Going for gold
All four of Texas’ major markets — Austin, Dallas, Houston and San Antonio — are in contention for being the United States' official bid as the host for the 2024 Olympics.
The cities were nominated — along with a smattering of other metropolitan areas that include Los Angeles, Chicago, Nashville and Boston — with a letter sent out to the respective cities’ mayors from the United States Olympic Committee:
35 cities are in the running to become the official U.S. bid city, but for a city to win the bid, it has to meet a host of criteria, namely that the city would be able to accommodate the massive influx of people. The brass tacks:
- 45,000 hotel rooms
- An Olympic Village that sleeps 16,500 and has a 5000-person dining hall
- Operations space for more than 15,000 media and broadcasters
- An international airport that can handle thousands of international travelers per day
- Public transportation service to venues
- Roadway closures to allow exclusive use for Games-related transportation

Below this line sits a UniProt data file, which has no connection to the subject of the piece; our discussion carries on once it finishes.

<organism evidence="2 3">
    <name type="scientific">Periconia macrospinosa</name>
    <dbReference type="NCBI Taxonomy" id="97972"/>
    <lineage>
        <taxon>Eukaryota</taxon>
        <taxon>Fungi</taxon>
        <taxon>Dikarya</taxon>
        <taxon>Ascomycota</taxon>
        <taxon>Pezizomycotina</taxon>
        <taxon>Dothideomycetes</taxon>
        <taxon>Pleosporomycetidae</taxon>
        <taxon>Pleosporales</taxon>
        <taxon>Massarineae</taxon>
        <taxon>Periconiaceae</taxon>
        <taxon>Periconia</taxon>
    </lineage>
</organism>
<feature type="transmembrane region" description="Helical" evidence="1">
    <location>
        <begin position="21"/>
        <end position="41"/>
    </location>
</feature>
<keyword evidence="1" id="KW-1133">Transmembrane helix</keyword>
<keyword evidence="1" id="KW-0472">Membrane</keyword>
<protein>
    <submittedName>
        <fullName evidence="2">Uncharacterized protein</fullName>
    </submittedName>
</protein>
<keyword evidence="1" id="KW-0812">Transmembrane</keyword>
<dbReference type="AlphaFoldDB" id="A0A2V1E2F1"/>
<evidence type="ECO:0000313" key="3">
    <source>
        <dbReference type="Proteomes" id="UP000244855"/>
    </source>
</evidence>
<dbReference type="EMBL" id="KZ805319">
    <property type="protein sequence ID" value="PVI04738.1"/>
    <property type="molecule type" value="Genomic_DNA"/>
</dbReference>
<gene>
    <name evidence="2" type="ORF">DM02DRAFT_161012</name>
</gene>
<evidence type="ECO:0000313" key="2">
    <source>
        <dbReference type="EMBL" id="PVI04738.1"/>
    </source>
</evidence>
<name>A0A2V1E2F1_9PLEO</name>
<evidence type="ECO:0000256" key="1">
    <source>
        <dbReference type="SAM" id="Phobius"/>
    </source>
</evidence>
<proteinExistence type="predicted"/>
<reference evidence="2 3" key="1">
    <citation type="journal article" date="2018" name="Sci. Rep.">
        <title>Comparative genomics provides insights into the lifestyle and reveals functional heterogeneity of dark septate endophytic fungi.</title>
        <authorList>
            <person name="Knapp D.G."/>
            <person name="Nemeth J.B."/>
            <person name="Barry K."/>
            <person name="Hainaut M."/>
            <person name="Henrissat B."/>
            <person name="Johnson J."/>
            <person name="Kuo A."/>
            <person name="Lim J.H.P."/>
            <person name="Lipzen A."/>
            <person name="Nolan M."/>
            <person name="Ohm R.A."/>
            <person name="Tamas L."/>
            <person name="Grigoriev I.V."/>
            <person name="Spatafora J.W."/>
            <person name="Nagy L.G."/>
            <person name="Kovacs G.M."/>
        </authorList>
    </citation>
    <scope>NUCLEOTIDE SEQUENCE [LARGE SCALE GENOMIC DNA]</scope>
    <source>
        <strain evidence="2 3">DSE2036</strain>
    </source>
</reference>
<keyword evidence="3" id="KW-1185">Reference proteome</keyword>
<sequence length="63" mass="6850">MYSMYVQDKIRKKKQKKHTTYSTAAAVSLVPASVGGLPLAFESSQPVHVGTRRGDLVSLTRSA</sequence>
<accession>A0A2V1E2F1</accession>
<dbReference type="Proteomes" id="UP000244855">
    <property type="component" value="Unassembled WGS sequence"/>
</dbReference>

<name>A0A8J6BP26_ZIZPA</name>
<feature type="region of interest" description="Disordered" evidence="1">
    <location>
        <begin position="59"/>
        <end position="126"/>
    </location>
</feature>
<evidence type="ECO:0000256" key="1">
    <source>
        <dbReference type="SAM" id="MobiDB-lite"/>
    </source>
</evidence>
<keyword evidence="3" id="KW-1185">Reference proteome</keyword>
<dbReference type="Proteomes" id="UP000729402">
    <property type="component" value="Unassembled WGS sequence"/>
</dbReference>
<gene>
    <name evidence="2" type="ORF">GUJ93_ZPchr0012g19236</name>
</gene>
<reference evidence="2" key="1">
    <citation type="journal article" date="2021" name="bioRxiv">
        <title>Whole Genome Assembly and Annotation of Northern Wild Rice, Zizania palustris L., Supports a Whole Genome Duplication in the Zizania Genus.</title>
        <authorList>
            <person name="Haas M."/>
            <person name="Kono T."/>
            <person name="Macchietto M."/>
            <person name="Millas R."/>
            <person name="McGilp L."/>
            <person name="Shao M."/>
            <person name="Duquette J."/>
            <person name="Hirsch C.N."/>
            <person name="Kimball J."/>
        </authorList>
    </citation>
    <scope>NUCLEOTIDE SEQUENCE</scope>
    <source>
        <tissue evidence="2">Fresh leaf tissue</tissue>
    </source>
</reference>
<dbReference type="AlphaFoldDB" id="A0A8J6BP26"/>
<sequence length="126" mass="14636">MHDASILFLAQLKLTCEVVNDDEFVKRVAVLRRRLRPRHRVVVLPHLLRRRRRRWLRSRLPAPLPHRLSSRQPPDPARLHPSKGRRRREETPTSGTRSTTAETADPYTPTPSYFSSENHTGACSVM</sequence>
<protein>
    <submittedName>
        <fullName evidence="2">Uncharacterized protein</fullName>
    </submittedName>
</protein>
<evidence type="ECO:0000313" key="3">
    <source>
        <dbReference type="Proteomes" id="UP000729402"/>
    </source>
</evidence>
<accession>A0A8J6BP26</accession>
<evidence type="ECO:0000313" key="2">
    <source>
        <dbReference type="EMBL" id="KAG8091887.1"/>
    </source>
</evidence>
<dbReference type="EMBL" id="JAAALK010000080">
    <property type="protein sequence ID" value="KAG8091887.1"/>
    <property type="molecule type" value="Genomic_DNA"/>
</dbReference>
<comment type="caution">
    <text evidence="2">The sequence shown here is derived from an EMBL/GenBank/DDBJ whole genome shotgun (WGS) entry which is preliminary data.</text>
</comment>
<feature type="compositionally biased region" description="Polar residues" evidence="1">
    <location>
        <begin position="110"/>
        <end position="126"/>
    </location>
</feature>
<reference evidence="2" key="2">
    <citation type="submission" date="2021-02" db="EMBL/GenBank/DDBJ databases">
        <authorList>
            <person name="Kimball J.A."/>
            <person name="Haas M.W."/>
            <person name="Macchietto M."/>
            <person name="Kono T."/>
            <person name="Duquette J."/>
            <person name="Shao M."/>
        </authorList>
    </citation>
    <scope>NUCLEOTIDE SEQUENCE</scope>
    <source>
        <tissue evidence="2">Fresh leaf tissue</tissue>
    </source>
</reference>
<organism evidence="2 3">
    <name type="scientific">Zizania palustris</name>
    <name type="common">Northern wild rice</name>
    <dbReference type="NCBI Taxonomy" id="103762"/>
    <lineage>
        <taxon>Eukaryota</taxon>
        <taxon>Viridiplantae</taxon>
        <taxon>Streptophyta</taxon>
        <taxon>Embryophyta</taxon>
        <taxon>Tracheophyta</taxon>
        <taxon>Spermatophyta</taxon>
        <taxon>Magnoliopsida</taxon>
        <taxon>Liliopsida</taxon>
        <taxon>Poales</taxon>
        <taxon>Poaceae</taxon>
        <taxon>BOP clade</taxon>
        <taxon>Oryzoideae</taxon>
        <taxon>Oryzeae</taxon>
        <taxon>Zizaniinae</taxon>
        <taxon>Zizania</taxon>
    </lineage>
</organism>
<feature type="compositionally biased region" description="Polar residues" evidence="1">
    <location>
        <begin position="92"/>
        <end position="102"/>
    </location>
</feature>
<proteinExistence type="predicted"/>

- A workforce of up to 200,000
Austin is no stranger to drawing huge crowds for public events. Have you seen this place during Austin City Limits, SXSW and more recently, Formula One? And there’s the simpatico idea of the world’s finest athletes convening in a city as obsessed with fitness as Austin is.
But the Olympics in Austin would be like all three of those aforementioned fests happening at once, on a larger scale. Could the Capital City handle that with its two whole major highways? That remains to be seen.
The U.S. has hosted the Olympics eight times, the most recent being the winter games in 2002 in Salt Lake City. The International Olympics Committee will choose the official host city for the 2024 Games in 2017.
Which Texas city do you think is most suited to host the Olympics? Tell us in the comment section below.